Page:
AT THE HEART OF MOST HOMES' HEATING SYSTEMS
Know the Lingo
- Annual Fuel Utilization Efficiency (AFUE): The percentage of a fuel’s potential energy that a furnace or boiler converts to usable heat. Government standards that take effect in 2015 require AFUE levels of 82% for gas boilers, 83% for oil boilers, 80% for gas furnaces and 82% for oil furnaces.
- Air Handler: In a forced-air heating or cooling system, the air handler unit moves heated or cooled air through the home’s ductwork.
- British Thermal Unit (BTU): The unit of measurement for heat, whether it’s the heat given off by burning fuel or extracted from a home for cooling. Technically, one BTU is the energy required to raise one pound of water one degree Fahrenheit.
- Combustion Chamber: The part of a furnace or boiler where the fuel is burned.
- Compressor: That part of the air conditioner or heat pump that compresses and pumps refrigerant.
- Condenser Coil: The part of an air conditioner or heat pump that releases heat from the surrounding air in cooling mode and collects it in heating mode.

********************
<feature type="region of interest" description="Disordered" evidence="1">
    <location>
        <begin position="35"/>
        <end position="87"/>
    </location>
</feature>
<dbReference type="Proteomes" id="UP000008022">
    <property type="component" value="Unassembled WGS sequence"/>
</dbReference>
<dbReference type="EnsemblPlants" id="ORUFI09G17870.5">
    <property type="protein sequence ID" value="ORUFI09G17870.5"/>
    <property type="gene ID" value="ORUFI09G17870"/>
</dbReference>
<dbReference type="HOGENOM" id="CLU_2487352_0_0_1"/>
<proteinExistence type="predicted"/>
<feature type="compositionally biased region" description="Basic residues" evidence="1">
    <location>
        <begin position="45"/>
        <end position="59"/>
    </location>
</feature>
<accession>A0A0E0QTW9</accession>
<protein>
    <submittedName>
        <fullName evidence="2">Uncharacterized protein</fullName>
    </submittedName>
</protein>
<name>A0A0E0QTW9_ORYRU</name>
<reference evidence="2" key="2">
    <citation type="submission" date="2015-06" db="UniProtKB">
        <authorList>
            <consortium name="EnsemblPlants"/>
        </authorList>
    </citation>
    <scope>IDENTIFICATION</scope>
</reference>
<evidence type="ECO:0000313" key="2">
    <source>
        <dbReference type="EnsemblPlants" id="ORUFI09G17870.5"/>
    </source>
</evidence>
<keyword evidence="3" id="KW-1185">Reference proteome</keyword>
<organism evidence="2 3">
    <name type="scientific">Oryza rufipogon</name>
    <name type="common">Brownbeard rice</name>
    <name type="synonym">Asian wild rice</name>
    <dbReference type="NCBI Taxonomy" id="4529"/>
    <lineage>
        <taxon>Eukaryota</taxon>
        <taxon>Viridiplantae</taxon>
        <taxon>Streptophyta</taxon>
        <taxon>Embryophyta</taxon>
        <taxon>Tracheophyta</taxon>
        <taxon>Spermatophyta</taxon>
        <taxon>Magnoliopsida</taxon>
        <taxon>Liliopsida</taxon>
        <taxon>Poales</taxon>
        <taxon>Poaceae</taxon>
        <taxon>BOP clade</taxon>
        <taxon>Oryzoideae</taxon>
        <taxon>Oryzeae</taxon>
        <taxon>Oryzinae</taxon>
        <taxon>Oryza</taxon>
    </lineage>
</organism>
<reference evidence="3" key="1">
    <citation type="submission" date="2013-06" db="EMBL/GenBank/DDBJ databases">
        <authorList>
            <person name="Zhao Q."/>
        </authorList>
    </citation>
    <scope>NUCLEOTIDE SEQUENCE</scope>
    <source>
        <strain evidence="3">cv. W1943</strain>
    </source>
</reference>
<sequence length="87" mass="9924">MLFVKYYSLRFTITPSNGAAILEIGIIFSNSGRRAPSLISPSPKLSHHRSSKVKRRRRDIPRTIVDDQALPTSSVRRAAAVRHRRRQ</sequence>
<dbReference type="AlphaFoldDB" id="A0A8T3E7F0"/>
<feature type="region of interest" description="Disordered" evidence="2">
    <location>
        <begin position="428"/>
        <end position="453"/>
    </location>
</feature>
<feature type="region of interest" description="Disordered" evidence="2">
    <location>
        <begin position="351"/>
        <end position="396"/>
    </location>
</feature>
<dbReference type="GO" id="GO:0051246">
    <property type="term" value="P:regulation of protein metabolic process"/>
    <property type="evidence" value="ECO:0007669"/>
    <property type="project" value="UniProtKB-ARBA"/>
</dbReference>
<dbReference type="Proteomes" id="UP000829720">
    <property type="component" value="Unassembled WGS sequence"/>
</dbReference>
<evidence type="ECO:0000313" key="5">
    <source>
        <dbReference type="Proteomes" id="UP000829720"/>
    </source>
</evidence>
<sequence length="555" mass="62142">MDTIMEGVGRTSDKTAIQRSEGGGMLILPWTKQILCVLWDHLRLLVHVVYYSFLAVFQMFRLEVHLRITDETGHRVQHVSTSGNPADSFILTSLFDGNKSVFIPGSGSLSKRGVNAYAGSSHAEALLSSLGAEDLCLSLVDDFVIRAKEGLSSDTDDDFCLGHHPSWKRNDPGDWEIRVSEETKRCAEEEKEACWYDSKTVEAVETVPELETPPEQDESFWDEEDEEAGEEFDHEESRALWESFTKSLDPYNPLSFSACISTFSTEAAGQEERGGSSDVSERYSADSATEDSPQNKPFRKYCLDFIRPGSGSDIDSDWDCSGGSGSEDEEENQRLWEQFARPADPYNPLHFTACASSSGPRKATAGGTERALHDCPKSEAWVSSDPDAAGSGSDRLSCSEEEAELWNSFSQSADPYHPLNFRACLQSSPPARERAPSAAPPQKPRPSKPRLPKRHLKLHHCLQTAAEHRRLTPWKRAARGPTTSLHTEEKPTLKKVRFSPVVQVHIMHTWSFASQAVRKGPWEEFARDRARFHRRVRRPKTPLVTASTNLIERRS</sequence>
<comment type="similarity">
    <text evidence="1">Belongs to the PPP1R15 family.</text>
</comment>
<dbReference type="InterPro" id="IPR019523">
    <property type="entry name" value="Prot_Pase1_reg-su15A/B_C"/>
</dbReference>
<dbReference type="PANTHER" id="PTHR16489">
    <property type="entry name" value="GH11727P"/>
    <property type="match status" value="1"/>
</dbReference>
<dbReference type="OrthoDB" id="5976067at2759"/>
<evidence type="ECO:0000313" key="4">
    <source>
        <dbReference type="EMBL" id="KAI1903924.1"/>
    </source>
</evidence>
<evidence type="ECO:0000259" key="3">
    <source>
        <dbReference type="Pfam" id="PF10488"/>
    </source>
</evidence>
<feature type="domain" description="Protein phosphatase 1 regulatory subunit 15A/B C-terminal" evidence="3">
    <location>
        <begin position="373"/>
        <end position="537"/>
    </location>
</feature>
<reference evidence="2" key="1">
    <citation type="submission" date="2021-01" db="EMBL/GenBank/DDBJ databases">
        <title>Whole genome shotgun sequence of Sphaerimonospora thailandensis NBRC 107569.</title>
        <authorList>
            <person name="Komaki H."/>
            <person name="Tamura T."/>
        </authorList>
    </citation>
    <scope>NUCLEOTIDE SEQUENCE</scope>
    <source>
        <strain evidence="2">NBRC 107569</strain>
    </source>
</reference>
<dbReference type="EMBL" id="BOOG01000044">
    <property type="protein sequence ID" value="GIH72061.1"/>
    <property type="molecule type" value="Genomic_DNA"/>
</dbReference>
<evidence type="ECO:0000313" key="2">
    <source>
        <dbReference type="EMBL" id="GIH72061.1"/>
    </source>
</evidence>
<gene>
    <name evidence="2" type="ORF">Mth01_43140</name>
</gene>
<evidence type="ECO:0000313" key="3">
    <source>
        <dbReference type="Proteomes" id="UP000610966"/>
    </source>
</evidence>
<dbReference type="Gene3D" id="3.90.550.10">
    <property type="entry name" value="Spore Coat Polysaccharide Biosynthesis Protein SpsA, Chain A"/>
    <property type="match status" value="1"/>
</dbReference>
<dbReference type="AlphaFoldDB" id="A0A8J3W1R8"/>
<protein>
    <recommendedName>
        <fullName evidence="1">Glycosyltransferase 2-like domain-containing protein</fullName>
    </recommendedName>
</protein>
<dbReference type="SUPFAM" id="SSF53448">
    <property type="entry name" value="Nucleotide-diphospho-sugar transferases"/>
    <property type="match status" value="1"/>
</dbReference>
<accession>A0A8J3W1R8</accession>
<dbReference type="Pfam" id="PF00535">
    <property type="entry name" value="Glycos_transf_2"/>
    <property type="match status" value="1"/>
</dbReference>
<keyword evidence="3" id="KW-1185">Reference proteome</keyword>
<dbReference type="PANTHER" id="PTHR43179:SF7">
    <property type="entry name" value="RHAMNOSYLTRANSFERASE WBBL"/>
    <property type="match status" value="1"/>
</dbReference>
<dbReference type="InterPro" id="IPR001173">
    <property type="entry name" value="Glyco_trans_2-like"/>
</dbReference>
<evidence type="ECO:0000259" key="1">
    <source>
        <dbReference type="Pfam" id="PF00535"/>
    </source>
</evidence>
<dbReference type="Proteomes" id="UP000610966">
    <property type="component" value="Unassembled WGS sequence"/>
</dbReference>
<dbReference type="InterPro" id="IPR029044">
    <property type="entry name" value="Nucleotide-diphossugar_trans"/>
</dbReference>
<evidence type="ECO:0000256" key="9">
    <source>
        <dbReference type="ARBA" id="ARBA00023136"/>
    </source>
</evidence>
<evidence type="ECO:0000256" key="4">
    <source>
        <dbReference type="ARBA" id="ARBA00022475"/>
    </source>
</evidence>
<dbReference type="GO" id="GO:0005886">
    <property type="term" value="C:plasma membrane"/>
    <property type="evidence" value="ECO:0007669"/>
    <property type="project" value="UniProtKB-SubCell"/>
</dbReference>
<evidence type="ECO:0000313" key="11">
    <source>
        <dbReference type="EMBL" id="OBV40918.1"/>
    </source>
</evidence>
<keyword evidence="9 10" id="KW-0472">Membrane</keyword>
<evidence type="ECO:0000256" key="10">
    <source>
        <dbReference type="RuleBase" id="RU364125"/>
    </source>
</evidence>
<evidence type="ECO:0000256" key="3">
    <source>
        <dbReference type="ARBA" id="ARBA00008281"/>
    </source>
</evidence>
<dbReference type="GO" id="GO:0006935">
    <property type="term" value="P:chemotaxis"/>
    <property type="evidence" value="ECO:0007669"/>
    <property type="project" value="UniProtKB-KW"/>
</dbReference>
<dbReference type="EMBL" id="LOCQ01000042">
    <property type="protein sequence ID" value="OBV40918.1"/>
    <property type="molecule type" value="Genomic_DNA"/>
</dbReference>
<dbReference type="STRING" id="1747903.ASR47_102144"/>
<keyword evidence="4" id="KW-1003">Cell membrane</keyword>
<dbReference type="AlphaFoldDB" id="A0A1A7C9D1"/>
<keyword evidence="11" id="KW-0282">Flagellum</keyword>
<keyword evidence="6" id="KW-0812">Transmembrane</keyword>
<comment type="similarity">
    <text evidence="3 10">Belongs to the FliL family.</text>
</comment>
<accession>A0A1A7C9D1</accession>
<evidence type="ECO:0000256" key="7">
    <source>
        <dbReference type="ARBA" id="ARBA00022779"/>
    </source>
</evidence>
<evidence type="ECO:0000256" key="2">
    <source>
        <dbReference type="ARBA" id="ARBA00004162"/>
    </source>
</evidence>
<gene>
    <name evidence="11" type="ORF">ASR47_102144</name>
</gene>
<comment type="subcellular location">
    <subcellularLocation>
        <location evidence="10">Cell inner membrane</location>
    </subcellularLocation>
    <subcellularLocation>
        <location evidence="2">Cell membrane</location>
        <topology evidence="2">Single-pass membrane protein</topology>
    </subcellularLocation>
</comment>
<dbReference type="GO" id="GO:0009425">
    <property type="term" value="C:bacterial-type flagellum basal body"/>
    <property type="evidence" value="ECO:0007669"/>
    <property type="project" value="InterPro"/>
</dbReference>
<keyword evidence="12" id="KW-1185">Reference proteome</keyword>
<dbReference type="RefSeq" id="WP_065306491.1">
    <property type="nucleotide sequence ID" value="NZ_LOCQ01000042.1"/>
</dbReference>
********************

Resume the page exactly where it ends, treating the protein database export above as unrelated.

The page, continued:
- Distribution System: The network of air ducts or hot water pipes that delivers heat from a furnace, boiler or heat pump to the home’s rooms.
- Evaporator Coil: The part of an air conditioner or heat pump that exchanges heat with the air in the home.
- Heat Exchanger: Located in the furnace or boiler, it transfers heat from the combustion chamber to the air or water in the heat distribution system.
- Heating Seasonal Performance Factor (HSPF): The heating efficiency of a heat pump. It’s a ratio of the heat it generates over the heating season, in BTUs, to the watt-hours of electricity it consumes. Heat pumps manufactured after 2006 have to have an HSPF of at least 7.7, but the best units have ratings as high as 10.
- Seasonal Energy Efficiency Ratio (SEER): The cooling efficiency of an air conditioner or heat pump. It’s the ratio of cooling output to electricity used. The minimum SEER requirement for units manufactured beginning in 2006 is 13.
- Zoning: A method of partitioning a home’s hydronic or forced-air distribution system into independently controlled comfort zones.
is a furnace, a boiler or a heat pump. A furnace burns fossil fuel to heat air that’s forced by a blower fan through a series of ducts to the living spaces; a boiler heats water that’s then pumped to a hydronic, or water-based, distribution system. Most heat pumps run on electricity. They don’t create heat, but rather extract it from the air or the ground. Heat pumps are available for use with forced-air and hydronic distribution systems. If you want to minimize your fuel bill, an Energy Star rating is a minimum standard for these appliances.